Nitric oxide may be the final mediator of nonadrenergic, noncholinergic inhibitory junction potentials in the gut Academic Article uri icon

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abstract

  • This study tested the hypothesis that the final mediator of nonadrenergic, noncholinergic (NANC) inhibitory junction potentials (ijps) and associated relaxation responses was nitric oxide (NO) or a related substance and not vasoactive intestinal polypeptide (VIP). We used opossum esophagus body circular muscle and canine intestine circular muscle. In both these tissues, ijps had reversal potentials near the potassium equilibrium potential, (EK); in esophagus the ijps were apamin insensitive, but in the intestine they were partially apamin sensitive. N omega-Nitro-L-arginine methyl ester (NAME) (10(-5) to 5 x 10(-4) M) abolished ijps in both tissues, an effect overcome by 10(-3) M L-arginine but not D-arginine. NAME increased input resistance of esophagus tissues in the double sucrose gap but caused no significant depolarization in the sucrose gap or in studies with microelectrodes. Contractions and basal tension were increased in both tissues by NAME. The apamin sensitive and insensitive ijp components in canine muscle were both abolished by NAME, but the time course of this abolition was different for the two components. Methylene blue (10-50 microM) with variable rapidity and extent inhibited ijps in both tissues, but L-arginine could not overcome this effect. Methylene blue, like NAME, did not depolarize detectably but enhanced the contractile activity. VIP (10(-6) M) had very small effects in both tissues, little or no hyperpolarization and increased input resistance in esophagus, these effects were not changed by NAME, and VIP did not affect ijps. We conclude that NO may be the final mediator of NANC-initiated inhibitory junction potentials in gastrointestinal circular smooth muscle.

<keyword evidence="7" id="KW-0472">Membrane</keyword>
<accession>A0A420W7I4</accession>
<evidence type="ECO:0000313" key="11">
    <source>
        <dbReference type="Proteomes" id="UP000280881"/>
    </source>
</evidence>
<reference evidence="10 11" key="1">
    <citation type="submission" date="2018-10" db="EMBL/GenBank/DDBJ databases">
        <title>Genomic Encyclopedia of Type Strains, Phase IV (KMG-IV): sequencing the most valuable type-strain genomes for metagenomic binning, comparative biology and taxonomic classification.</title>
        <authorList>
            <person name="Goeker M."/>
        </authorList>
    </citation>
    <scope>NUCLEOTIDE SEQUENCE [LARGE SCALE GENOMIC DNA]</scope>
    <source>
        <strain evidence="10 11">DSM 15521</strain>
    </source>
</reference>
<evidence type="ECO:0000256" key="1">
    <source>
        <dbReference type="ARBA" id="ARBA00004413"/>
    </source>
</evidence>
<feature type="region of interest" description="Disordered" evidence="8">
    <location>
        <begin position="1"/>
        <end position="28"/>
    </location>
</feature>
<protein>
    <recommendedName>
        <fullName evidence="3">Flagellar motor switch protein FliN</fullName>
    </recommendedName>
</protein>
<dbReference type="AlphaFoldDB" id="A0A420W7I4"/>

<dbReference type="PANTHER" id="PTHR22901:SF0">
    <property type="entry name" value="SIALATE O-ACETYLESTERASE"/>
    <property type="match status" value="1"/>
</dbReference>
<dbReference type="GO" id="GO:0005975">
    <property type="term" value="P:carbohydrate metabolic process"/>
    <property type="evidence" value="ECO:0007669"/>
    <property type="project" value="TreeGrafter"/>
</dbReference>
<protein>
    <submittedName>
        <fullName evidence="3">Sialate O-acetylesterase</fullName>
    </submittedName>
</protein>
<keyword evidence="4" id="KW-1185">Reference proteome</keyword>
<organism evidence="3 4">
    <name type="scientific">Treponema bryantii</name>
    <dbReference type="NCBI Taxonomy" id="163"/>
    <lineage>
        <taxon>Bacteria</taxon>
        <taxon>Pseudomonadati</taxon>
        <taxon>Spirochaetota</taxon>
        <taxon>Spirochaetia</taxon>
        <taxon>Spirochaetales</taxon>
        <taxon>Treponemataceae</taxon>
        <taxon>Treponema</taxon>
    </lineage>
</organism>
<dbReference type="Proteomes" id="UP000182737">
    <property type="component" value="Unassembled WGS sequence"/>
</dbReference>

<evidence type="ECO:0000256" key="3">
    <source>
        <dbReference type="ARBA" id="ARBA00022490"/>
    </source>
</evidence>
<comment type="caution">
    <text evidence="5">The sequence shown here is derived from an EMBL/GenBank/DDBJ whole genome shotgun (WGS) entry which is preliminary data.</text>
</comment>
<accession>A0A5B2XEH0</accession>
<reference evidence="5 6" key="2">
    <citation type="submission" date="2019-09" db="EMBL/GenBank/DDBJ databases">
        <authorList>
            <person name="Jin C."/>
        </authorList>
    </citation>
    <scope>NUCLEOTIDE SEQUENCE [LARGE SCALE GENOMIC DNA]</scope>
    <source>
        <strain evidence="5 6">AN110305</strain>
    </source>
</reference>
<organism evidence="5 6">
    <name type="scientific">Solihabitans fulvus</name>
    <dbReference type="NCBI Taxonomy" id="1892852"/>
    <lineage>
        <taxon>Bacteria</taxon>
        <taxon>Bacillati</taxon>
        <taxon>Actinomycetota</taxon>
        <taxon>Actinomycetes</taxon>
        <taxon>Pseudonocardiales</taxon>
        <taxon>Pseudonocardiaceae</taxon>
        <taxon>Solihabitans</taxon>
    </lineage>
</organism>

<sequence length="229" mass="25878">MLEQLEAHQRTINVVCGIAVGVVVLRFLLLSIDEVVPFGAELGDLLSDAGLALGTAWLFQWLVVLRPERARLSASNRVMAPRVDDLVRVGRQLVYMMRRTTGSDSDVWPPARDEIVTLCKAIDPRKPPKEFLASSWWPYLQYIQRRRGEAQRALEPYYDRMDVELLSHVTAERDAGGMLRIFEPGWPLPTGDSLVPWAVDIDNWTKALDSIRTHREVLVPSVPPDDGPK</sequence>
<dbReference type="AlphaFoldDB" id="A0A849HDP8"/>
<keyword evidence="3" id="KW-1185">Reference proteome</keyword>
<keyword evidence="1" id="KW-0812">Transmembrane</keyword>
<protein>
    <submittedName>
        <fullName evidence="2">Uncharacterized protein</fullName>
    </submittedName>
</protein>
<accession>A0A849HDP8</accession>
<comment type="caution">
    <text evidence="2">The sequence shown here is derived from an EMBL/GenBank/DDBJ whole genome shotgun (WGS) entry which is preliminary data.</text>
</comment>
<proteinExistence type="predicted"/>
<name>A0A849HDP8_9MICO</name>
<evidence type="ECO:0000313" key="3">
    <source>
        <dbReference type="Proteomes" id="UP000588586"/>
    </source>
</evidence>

publication date

  • October 1991

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